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Oil from the BP spill on the beach in Gulf Shores, Ala., on June 12, 2010.

When a polluting corporation wrecks the environment, we all want them to fix what they’ve broken, right? But using cleanup fine money to build a new beachfront hotel? We don’t think so.

A federal judge doesn’t think so either. Earthjustice recently won a victory in the U.S. Southern District of Alabama in a lawsuit we co-filed with Gulf Restoration Network against a group of Alabama and federal agencies.

Solar panels

Today, Earthjustice attorneys were in the Florida Supreme Court arguing a case that could determine the future of solar energy in the state.

You’d think that growing solar power would be a no-brainer in a place with the nickname “the Sunshine State.” But the fact is, our utilities profit from the status quo, which depends on an outdated electric distribution model: building more power plants and fossil-fuel infrastructure.

Supreme court building

Este blog está disponible en español aquí.

Super Tuesday marks a shift of our national attention to what is for most people the most important political battle, the election of a new president. As our attention shifts, we must not lose track of the most critical presidential battle remaining for our current President—nominating a Supreme Court justice.

Update: On February 26 Gov. Rick Scott declared a state of emergency in communities hit by the pollution on Florida’s east and west coasts, citing “extensive environmental harm” and “severe economic losses” from ongoing discharges of Lake Okeechobee water to the St. Lucie and Caloosahatchee rivers. But so far, businesses say they haven’t seen any help.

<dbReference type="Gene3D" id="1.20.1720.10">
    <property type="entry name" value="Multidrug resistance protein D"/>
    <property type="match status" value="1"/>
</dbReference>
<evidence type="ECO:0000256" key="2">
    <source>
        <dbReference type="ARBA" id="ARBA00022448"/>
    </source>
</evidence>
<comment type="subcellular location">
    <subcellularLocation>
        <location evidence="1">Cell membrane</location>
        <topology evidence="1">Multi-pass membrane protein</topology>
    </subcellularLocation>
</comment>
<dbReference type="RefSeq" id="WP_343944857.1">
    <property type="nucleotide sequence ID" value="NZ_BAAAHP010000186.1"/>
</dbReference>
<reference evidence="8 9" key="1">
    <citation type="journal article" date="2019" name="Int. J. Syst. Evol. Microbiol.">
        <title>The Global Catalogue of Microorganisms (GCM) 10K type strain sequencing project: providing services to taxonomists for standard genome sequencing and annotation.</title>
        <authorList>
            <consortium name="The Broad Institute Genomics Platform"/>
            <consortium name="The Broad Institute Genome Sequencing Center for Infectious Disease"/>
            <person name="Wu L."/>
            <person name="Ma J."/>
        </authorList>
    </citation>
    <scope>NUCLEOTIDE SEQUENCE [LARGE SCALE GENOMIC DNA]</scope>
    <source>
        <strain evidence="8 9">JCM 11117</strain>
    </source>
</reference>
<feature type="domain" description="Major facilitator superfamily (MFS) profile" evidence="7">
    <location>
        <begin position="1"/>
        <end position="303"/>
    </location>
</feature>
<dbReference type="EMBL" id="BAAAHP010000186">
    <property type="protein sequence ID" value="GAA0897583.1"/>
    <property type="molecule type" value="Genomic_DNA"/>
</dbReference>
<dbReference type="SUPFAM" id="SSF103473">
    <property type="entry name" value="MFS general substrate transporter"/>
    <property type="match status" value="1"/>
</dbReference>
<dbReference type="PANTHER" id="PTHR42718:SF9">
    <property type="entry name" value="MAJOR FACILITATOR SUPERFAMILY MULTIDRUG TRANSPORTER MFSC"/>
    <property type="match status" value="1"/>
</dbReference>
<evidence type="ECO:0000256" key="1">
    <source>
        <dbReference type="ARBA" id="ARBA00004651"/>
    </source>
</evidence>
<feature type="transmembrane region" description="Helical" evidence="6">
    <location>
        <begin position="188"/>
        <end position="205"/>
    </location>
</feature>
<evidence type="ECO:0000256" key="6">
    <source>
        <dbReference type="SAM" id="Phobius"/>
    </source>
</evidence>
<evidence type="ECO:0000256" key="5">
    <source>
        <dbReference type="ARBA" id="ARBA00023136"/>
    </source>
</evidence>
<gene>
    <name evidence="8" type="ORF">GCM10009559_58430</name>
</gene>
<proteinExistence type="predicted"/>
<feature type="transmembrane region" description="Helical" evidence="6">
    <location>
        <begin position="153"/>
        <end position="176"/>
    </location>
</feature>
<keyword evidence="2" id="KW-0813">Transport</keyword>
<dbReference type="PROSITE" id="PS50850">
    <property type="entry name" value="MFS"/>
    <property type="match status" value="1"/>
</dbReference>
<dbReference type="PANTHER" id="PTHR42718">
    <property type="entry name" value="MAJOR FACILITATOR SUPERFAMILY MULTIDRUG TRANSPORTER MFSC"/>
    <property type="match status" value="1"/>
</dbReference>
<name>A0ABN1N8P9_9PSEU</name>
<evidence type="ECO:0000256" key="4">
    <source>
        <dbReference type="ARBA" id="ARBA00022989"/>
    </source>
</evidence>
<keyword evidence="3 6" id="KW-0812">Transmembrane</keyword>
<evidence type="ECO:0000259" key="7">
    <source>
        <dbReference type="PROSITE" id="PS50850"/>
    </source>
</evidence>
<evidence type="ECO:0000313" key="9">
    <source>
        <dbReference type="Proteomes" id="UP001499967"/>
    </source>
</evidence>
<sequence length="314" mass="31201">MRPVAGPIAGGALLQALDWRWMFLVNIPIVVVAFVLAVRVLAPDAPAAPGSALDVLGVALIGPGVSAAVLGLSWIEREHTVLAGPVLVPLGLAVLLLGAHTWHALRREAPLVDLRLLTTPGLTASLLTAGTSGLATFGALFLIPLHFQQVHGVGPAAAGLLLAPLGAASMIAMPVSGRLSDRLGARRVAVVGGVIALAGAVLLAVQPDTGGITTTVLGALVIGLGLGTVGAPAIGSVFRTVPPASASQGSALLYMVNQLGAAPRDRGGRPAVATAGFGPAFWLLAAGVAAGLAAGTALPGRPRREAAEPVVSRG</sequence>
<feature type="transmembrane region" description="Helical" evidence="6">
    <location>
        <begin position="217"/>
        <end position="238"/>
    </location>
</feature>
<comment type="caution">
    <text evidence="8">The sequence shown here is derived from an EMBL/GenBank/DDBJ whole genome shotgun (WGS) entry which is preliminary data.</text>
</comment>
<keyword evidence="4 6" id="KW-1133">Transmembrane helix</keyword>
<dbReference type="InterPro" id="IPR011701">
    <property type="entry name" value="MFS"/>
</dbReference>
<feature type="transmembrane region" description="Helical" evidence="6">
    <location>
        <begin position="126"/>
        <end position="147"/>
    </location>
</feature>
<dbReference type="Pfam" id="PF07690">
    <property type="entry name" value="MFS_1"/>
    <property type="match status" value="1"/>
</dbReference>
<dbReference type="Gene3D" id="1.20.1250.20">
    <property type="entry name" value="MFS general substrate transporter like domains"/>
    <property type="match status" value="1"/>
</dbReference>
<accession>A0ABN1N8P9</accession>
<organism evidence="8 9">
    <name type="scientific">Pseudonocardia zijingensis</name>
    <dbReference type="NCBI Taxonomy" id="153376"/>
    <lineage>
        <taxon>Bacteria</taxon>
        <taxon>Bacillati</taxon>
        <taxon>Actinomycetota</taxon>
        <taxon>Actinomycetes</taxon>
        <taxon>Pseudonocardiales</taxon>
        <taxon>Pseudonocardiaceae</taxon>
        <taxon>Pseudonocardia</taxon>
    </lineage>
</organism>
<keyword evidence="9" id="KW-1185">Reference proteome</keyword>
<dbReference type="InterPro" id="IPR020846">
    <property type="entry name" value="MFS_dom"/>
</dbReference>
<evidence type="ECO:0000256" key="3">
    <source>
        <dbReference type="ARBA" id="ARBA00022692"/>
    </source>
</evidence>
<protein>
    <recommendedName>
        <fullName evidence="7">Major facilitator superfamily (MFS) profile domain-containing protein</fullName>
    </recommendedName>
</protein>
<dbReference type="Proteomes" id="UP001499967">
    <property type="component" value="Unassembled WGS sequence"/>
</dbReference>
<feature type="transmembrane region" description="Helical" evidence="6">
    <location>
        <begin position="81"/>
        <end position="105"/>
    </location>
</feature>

Sunset saguaro arizona

Arizona is blessed with an abundance of sunshine. The renowned deserts of Arizona are a testament to the power of the region’s rays—and so are all the local teams with names like the Suns and the Sun Devils. This bountiful sunshine means Arizona is well-positioned to lead the nation in developing clean, renewable solar energy. And the state has largely lived up to that potential to date. The U.S.

Low attendance at EPA meetings

“Am I in the right place?” I wondered. The EPA staffers were there, the leaflets arranged, the recorders rolling—but only a handful of the room’s hundred seats were filled. The EPA held a public meeting January 20th in Oakland, Calif., to ask for feedback on proposed changes to rules that guide how the agency deals with civil rights complaints. Just four people came to speak that Wednesday night, and three were with non-profits like Earthjustice that already regularly talk to the EPA.

A royal Bengal tiger photographed in Sundarban National Park, India.

Tigers and dolphins have coexisted in the Sundarbans mangrove forest for thousands of years.

Located on the coast of Bangladesh and India, and roughly the size of Connecticut, the unique habitat has been recognized as a World Heritage site by the United Nations. It’s a place of exceptional biodiversity that’s home to a number of endangered species.

El jefe

El Jefe is the United States’ only known wild jaguar, and earlier this month he was caught on video for the first time. He was filmed in the Santa Rita Mountains in Arizona, just southeast of Tucson. Over the past several years, El Jefe has been photographed on a few rare occasions, but this footage offers considerably more insight about this mysterious animal and his vulnerable habitat for researchers, conservationists and the interested public.

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About the Earthjustice Blog

unEARTHED is a forum for the voices and stories of the people behind Earthjustice's work. The views and opinions expressed in this blog do not necessarily represent the opinion or position of Earthjustice or its board, clients, or funders. Learn more about Earthjustice.